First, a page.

1. Evidence that the physician will provide full-time clinical medical service:

a.  In a geographical area or areas designated by the Secretary of HHS as having a shortage of health care professionals and in a medical specialty that is within the scope of the Secretary's designation for the geographical area or areas; or


b.  In a facility under the jurisdiction of the Secretary of VA.


  1. A letter (issued and dated within 6 months prior to the date on which the petition is filed) from the Department of Veterans Affairs or a state department of health attesting that the physician’s work is or will be in the public interest.
  1. Evidence that the physician has passed a U.S. medical licensing examination and is competent in oral and written English.
  1. If the physician was a J-1 nonimmigrant who received medical training in the United States, he or she must also provide a copy of the USCIS approval notice of the J-1 visa waiver.

How long does the physician have to complete the NIW service requirement?


Physicians must work for an aggregate of five years of full-time service. USCIS regulations require completion of the five year period within a 6-year period following approval of the petition and waiver (within 4 years of approval of the petition and waiver for cases filed before November 1, 1998). However, the 9th Circuit Court of Appeals overturned this requirement in Schneider v. Chertoff (2006).


When does USCIS begin counting the physician’s 5 or 3-year service requirement?


For J-1 waiver recipients, the 5-year or 3-year period of medical service begins when the physician starts working for the petitioner in a medically underserved area. USCIS regulations mandate that for those who did not receive a J-1 waiver (such as H-1Bs and O-1 visa holders, the 6-year or 4-year period during which the physician must provide the service begins on the date that USCIS approves the Form I-140 petition and national interest waiver.  However, the 9th Circuit Court of Appeals overturned this requirement in Schneider v. Chertoff (2006).


Does time spent by the physician in J-1 nonimmigrant visa status count toward the mandatory service requirement?


No.  Any time spent by the physician in J-1 nonimmigrant status does not count toward either the 5 or 3-year medical service requirement.


Does time spent fulfilling a J-1 visa waiver service requirement count towards the NIW service requirement?


For physicians who have received a J-1 visa waiver, USCIS will calculate the 5-year or 3-year period of services of the national interest waiver beginning on the date the physician changed from J-1 to H-1B status. That is, a physician who is subject to the foreign residence requirement will not be required to first serve for 3 years to obtain that waiver and then to serve an additional 5 years to obtain adjustment of status based on the national interest waiver. The 9th Circuit decision in Schneider v. Chertoff (2006) extends this rule to other applicants as well.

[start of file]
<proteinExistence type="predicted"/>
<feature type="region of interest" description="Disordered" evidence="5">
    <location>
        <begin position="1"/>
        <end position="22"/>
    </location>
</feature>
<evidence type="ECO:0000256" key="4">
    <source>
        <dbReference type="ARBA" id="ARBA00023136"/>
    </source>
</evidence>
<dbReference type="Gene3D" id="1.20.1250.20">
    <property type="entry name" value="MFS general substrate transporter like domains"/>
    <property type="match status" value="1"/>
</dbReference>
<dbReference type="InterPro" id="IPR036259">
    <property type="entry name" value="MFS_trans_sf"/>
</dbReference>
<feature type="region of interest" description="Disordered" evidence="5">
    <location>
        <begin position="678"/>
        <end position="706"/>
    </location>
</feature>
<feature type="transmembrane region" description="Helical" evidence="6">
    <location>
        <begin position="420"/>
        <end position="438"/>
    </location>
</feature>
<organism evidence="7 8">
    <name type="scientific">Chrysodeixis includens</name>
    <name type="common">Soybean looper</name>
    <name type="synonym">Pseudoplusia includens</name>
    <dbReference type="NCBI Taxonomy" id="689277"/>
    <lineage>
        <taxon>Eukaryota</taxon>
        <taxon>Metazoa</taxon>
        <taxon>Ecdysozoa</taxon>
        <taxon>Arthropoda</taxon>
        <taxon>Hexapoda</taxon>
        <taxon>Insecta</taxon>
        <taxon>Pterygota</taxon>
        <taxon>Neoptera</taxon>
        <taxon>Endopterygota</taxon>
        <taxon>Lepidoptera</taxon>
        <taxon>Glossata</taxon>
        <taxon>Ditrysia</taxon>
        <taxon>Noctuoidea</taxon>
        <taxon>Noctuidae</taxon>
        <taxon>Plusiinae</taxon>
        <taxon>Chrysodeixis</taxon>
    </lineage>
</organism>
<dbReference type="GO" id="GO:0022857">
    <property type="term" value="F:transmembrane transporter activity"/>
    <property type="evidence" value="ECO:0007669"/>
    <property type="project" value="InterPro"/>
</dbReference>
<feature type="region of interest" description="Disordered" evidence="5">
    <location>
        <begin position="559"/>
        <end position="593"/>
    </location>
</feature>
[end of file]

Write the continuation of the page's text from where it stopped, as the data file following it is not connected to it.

Can a physician relocate to another underserved area during the 5 or 3-year service period?


Yes, physicians will not be prohibited from relocating to other underserved areas. However, any physician who wants to transfer to a different underserved area must submit a new I-140 petition that documents the reasons for the proposed relocation.


USCIS will take into account the amount of time the physician is engaged in full-time practices in calculating the aggregate medical service time in the underserved areas. For example, if the physician completed 3 years of service before approval of the second petition, then only 2 more years of service would be needed to qualify for adjustment of status. However, even though the physician is allowed to transfer to a new area, he or she still has the original 6 years to complete the service requirement.  Regardless of the number of times a physician transfers to a new underserved area, he or she is granted just one 6-year period to complete the required service time.

Will USCIS require a physician to transfer to another underserved area if the original area loses its designation as an underserved area?

A physician is not required to relocate to another underserved area if the area in which the physician is practicing loses its designation as an underserved area. The purpose of the NIW rules is to allow more physicians to practice in underserved areas and become integral parts of the community.


When can the physician apply to adjust status?


A physician can simultaneously file for adjustment of status to that of lawful permanent resident when filing the I-140 petition unless green card numbers are not immediately available based on backlogs in the EB-2 green card category.